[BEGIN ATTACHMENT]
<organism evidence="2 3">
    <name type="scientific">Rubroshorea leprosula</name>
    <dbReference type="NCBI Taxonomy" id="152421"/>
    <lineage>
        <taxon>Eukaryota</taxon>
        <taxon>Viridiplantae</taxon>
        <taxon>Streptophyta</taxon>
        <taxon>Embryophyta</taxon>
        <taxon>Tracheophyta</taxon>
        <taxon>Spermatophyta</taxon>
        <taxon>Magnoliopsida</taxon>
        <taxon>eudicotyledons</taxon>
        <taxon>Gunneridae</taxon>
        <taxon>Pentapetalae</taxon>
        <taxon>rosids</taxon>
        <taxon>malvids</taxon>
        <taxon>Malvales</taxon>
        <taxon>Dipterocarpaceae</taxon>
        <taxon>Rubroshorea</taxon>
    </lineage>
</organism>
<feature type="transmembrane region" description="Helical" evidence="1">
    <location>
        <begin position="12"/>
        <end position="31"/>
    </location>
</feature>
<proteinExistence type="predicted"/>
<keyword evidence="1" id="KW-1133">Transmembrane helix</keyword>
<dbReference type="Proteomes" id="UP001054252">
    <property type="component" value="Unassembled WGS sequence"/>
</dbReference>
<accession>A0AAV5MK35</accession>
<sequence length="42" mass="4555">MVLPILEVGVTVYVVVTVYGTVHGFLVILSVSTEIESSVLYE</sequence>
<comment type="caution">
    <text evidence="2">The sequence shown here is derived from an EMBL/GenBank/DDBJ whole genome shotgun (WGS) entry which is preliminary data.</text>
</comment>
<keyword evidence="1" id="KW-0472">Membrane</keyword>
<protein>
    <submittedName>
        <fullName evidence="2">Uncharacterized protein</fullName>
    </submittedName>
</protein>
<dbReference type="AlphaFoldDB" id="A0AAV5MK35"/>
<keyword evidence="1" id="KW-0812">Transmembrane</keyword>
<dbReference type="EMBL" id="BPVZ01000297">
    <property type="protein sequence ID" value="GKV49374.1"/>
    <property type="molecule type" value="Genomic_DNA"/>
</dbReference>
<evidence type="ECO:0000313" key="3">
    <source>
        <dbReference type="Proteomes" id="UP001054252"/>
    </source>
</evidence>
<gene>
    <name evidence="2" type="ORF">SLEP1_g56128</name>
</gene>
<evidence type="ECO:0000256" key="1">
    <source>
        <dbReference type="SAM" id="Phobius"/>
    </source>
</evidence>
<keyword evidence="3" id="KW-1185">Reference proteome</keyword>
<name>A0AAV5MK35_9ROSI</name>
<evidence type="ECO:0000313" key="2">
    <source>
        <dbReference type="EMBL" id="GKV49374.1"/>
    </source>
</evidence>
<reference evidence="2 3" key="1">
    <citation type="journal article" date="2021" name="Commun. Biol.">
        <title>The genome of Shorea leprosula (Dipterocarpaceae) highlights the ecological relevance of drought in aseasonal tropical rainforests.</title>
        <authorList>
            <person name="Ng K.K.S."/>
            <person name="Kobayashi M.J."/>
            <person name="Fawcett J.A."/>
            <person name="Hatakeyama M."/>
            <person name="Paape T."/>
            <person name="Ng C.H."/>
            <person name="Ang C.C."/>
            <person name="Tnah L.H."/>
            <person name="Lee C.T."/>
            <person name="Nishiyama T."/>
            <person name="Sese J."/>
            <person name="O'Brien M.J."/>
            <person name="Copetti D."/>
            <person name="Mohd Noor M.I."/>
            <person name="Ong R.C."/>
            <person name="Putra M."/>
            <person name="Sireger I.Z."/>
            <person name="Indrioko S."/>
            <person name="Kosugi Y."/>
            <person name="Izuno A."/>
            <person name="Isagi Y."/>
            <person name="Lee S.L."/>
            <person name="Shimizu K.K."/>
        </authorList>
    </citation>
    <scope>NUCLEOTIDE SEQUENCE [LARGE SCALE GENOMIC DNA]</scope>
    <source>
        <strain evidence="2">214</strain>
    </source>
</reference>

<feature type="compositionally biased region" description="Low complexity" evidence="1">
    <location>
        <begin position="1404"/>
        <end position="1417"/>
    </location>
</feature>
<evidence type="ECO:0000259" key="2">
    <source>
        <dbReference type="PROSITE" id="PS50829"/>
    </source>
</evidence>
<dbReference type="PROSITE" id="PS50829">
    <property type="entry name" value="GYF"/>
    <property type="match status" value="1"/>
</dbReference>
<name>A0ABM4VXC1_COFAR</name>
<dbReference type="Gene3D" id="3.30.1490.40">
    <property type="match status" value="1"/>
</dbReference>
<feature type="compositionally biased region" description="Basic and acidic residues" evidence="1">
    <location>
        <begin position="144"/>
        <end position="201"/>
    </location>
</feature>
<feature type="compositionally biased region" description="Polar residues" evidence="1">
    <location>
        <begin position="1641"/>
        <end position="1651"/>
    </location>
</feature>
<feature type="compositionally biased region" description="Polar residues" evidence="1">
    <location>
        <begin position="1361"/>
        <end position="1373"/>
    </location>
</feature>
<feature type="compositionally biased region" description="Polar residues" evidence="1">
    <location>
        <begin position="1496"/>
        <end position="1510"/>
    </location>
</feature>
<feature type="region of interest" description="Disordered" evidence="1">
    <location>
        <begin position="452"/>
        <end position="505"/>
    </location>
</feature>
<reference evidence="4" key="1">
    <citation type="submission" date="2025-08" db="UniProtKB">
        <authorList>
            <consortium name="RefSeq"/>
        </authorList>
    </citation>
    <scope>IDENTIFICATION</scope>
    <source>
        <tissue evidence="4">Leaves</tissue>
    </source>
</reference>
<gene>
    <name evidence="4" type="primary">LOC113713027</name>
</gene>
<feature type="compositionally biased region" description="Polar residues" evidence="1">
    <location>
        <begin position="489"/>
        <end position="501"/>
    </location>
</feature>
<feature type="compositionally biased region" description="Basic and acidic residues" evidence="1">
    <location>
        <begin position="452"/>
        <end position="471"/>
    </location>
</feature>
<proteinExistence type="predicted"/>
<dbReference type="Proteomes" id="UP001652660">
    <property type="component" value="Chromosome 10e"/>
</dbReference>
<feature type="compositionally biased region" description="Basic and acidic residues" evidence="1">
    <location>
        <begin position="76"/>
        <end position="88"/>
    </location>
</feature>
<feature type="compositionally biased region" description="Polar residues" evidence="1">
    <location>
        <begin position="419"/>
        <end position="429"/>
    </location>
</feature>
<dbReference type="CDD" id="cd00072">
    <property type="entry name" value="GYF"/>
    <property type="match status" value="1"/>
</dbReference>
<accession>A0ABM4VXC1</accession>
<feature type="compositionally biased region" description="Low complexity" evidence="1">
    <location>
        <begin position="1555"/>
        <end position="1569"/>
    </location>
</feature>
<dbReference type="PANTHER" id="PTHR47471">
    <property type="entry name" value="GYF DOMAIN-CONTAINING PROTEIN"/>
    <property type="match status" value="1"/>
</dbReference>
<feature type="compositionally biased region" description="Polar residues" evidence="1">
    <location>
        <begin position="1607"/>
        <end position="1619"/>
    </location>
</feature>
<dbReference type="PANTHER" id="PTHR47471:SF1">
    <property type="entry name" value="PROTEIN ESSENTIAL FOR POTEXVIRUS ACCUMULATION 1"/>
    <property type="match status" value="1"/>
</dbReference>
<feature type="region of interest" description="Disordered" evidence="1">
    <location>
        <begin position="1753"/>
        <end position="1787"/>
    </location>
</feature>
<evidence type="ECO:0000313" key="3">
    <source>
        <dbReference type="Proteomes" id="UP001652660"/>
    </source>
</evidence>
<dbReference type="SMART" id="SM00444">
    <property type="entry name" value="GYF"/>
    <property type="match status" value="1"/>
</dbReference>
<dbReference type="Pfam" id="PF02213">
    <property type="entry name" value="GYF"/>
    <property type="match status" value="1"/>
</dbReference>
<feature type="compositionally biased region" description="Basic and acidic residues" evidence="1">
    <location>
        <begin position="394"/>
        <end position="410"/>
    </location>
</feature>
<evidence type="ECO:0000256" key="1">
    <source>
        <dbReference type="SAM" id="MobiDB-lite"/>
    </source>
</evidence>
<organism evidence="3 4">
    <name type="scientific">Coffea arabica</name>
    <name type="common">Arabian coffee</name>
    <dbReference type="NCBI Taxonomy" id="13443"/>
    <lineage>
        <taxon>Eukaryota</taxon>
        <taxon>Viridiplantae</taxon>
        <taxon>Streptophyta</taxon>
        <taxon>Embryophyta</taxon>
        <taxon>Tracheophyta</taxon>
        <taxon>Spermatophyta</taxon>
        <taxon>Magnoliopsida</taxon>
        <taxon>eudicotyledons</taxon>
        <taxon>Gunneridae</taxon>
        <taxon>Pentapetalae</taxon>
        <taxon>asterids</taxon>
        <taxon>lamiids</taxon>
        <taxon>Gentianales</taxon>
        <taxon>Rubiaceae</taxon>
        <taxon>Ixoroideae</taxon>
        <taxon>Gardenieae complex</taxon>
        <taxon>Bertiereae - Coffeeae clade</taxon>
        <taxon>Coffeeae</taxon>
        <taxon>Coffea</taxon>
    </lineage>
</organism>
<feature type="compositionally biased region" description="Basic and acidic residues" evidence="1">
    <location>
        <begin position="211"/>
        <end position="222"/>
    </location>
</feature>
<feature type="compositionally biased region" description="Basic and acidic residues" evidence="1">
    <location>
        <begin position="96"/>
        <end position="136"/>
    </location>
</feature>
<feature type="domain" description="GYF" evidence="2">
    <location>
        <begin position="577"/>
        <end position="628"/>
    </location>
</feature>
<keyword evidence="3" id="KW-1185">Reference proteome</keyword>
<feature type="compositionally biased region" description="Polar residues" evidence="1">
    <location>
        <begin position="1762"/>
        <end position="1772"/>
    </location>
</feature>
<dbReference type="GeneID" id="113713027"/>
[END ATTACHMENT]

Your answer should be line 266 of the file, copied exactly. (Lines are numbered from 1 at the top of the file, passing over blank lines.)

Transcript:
        <taxon>lamiids</taxon>